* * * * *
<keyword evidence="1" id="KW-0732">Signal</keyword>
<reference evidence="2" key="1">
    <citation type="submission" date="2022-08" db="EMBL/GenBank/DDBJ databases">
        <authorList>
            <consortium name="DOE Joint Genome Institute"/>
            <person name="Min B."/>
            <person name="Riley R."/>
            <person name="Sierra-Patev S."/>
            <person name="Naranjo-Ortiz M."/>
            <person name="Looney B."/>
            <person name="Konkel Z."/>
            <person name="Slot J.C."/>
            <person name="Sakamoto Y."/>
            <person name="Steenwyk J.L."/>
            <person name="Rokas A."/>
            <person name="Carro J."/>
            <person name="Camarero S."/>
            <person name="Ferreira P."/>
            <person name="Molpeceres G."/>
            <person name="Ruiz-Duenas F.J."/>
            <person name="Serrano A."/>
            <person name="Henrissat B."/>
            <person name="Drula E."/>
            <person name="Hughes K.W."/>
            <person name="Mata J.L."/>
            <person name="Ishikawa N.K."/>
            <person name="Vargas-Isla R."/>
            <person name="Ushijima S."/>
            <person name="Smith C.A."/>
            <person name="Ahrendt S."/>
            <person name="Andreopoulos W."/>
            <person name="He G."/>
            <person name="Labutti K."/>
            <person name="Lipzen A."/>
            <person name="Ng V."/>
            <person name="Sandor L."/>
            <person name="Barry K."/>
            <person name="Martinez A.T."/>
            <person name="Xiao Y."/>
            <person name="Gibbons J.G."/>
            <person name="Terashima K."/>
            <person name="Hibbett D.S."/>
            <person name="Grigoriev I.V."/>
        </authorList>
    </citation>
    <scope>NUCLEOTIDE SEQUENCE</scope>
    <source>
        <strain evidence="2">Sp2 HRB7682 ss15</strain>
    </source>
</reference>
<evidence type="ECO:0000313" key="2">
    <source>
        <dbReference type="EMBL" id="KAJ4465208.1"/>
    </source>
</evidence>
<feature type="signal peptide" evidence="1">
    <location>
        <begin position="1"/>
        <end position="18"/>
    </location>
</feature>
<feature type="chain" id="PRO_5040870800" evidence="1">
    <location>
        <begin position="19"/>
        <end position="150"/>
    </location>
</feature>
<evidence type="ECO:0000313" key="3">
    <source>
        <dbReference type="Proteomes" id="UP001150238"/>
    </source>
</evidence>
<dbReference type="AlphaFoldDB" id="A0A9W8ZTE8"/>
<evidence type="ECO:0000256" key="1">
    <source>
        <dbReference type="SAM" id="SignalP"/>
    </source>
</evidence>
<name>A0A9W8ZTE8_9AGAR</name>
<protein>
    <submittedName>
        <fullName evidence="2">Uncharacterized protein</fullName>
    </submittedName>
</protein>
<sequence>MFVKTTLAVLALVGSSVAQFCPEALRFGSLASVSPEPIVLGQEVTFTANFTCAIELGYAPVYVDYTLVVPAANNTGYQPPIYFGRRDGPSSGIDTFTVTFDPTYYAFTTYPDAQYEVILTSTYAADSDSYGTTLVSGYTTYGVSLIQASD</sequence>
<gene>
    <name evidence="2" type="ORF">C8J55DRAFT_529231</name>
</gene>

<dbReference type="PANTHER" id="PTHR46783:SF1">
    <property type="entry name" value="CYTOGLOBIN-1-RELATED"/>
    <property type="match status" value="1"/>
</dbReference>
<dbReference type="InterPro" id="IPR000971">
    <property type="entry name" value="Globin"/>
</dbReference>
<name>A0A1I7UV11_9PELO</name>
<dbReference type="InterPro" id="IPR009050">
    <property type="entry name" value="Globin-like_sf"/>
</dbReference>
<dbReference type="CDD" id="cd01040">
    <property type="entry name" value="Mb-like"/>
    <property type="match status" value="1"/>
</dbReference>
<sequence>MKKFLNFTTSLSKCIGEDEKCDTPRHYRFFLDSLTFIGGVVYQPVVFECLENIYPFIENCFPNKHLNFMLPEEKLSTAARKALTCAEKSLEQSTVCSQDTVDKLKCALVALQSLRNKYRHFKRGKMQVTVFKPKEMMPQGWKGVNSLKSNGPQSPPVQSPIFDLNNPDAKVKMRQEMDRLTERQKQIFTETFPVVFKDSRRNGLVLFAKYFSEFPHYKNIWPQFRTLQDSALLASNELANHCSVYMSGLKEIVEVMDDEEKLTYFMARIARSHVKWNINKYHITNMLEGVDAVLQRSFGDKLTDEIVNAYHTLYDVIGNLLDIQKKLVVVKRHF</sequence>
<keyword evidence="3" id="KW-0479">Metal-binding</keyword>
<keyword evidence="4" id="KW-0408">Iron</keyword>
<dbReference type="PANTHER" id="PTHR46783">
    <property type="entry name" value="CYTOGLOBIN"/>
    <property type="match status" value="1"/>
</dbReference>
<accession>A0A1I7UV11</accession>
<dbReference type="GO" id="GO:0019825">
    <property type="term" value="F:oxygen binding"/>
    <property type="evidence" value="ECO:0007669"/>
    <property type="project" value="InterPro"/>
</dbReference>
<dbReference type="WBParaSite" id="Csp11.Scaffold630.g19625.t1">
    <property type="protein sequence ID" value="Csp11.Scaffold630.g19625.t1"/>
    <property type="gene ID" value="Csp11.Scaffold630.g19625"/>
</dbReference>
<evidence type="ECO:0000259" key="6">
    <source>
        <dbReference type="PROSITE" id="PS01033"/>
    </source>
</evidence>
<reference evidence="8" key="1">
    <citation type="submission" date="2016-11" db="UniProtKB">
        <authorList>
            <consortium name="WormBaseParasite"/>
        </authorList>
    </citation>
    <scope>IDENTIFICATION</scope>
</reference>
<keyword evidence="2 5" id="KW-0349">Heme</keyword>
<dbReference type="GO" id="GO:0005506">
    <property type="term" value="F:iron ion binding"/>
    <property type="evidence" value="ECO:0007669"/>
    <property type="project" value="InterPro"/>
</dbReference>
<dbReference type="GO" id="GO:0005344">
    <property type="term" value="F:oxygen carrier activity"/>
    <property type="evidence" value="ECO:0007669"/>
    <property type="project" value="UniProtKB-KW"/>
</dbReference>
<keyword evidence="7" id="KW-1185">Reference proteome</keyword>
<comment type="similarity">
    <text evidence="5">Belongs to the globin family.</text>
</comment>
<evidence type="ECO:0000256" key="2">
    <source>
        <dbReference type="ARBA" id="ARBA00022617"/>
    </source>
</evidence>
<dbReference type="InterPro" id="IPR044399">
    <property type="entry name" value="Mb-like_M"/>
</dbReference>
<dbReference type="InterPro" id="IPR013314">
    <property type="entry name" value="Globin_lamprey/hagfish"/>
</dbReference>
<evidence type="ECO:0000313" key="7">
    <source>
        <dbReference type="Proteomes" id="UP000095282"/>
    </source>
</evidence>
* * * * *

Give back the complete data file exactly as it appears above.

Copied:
<keyword evidence="1" id="KW-0732">Signal</keyword>
<reference evidence="2" key="1">
    <citation type="submission" date="2022-08" db="EMBL/GenBank/DDBJ databases">
        <authorList>
            <consortium name="DOE Joint Genome Institute"/>
            <person name="Min B."/>
            <person name="Riley R."/>
            <person name="Sierra-Patev S."/>
            <person name="Naranjo-Ortiz M."/>
            <person name="Looney B."/>
            <person name="Konkel Z."/>
            <person name="Slot J.C."/>
            <person name="Sakamoto Y."/>
            <person name="Steenwyk J.L."/>
            <person name="Rokas A."/>
            <person name="Carro J."/>
            <person name="Camarero S."/>
            <person name="Ferreira P."/>
            <person name="Molpeceres G."/>
            <person name="Ruiz-Duenas F.J."/>
            <person name="Serrano A."/>
            <person name="Henrissat B."/>
            <person name="Drula E."/>
            <person name="Hughes K.W."/>
            <person name="Mata J.L."/>
            <person name="Ishikawa N.K."/>
            <person name="Vargas-Isla R."/>
            <person name="Ushijima S."/>
            <person name="Smith C.A."/>
            <person name="Ahrendt S."/>
            <person name="Andreopoulos W."/>
            <person name="He G."/>
            <person name="Labutti K."/>
            <person name="Lipzen A."/>
            <person name="Ng V."/>
            <person name="Sandor L."/>
            <person name="Barry K."/>
            <person name="Martinez A.T."/>
            <person name="Xiao Y."/>
            <person name="Gibbons J.G."/>
            <person name="Terashima K."/>
            <person name="Hibbett D.S."/>
            <person name="Grigoriev I.V."/>
        </authorList>
    </citation>
    <scope>NUCLEOTIDE SEQUENCE</scope>
    <source>
        <strain evidence="2">Sp2 HRB7682 ss15</strain>
    </source>
</reference>
<evidence type="ECO:0000313" key="2">
    <source>
        <dbReference type="EMBL" id="KAJ4465208.1"/>
    </source>
</evidence>
<feature type="signal peptide" evidence="1">
    <location>
        <begin position="1"/>
        <end position="18"/>
    </location>
</feature>
<feature type="chain" id="PRO_5040870800" evidence="1">
    <location>
        <begin position="19"/>
        <end position="150"/>
    </location>
</feature>
<evidence type="ECO:0000313" key="3">
    <source>
        <dbReference type="Proteomes" id="UP001150238"/>
    </source>
</evidence>
<dbReference type="AlphaFoldDB" id="A0A9W8ZTE8"/>
<evidence type="ECO:0000256" key="1">
    <source>
        <dbReference type="SAM" id="SignalP"/>
    </source>
</evidence>
<name>A0A9W8ZTE8_9AGAR</name>
<protein>
    <submittedName>
        <fullName evidence="2">Uncharacterized protein</fullName>
    </submittedName>
</protein>
<sequence>MFVKTTLAVLALVGSSVAQFCPEALRFGSLASVSPEPIVLGQEVTFTANFTCAIELGYAPVYVDYTLVVPAANNTGYQPPIYFGRRDGPSSGIDTFTVTFDPTYYAFTTYPDAQYEVILTSTYAADSDSYGTTLVSGYTTYGVSLIQASD</sequence>
<gene>
    <name evidence="2" type="ORF">C8J55DRAFT_529231</name>
</gene>

<dbReference type="PANTHER" id="PTHR46783:SF1">
    <property type="entry name" value="CYTOGLOBIN-1-RELATED"/>
    <property type="match status" value="1"/>
</dbReference>
<dbReference type="InterPro" id="IPR000971">
    <property type="entry name" value="Globin"/>
</dbReference>
<name>A0A1I7UV11_9PELO</name>
<dbReference type="InterPro" id="IPR009050">
    <property type="entry name" value="Globin-like_sf"/>
</dbReference>
<dbReference type="CDD" id="cd01040">
    <property type="entry name" value="Mb-like"/>
    <property type="match status" value="1"/>
</dbReference>
<sequence>MKKFLNFTTSLSKCIGEDEKCDTPRHYRFFLDSLTFIGGVVYQPVVFECLENIYPFIENCFPNKHLNFMLPEEKLSTAARKALTCAEKSLEQSTVCSQDTVDKLKCALVALQSLRNKYRHFKRGKMQVTVFKPKEMMPQGWKGVNSLKSNGPQSPPVQSPIFDLNNPDAKVKMRQEMDRLTERQKQIFTETFPVVFKDSRRNGLVLFAKYFSEFPHYKNIWPQFRTLQDSALLASNELANHCSVYMSGLKEIVEVMDDEEKLTYFMARIARSHVKWNINKYHITNMLEGVDAVLQRSFGDKLTDEIVNAYHTLYDVIGNLLDIQKKLVVVKRHF</sequence>
<keyword evidence="3" id="KW-0479">Metal-binding</keyword>
<keyword evidence="4" id="KW-0408">Iron</keyword>
<dbReference type="PANTHER" id="PTHR46783">
    <property type="entry name" value="CYTOGLOBIN"/>
    <property type="match status" value="1"/>
</dbReference>
<accession>A0A1I7UV11</accession>
<dbReference type="GO" id="GO:0019825">
    <property type="term" value="F:oxygen binding"/>
    <property type="evidence" value="ECO:0007669"/>
    <property type="project" value="InterPro"/>
</dbReference>
<dbReference type="WBParaSite" id="Csp11.Scaffold630.g19625.t1">
    <property type="protein sequence ID" value="Csp11.Scaffold630.g19625.t1"/>
    <property type="gene ID" value="Csp11.Scaffold630.g19625"/>
</dbReference>
<evidence type="ECO:0000259" key="6">
    <source>
        <dbReference type="PROSITE" id="PS01033"/>
    </source>
</evidence>
<reference evidence="8" key="1">
    <citation type="submission" date="2016-11" db="UniProtKB">
        <authorList>
            <consortium name="WormBaseParasite"/>
        </authorList>
    </citation>
    <scope>IDENTIFICATION</scope>
</reference>
<keyword evidence="2 5" id="KW-0349">Heme</keyword>
<dbReference type="GO" id="GO:0005506">
    <property type="term" value="F:iron ion binding"/>
    <property type="evidence" value="ECO:0007669"/>
    <property type="project" value="InterPro"/>
</dbReference>
<dbReference type="GO" id="GO:0005344">
    <property type="term" value="F:oxygen carrier activity"/>
    <property type="evidence" value="ECO:0007669"/>
    <property type="project" value="UniProtKB-KW"/>
</dbReference>
<keyword evidence="7" id="KW-1185">Reference proteome</keyword>
<comment type="similarity">
    <text evidence="5">Belongs to the globin family.</text>
</comment>
<evidence type="ECO:0000256" key="2">
    <source>
        <dbReference type="ARBA" id="ARBA00022617"/>
    </source>
</evidence>
<dbReference type="InterPro" id="IPR044399">
    <property type="entry name" value="Mb-like_M"/>
</dbReference>
<dbReference type="InterPro" id="IPR013314">
    <property type="entry name" value="Globin_lamprey/hagfish"/>
</dbReference>
<evidence type="ECO:0000313" key="7">
    <source>
        <dbReference type="Proteomes" id="UP000095282"/>
    </source>
</evidence>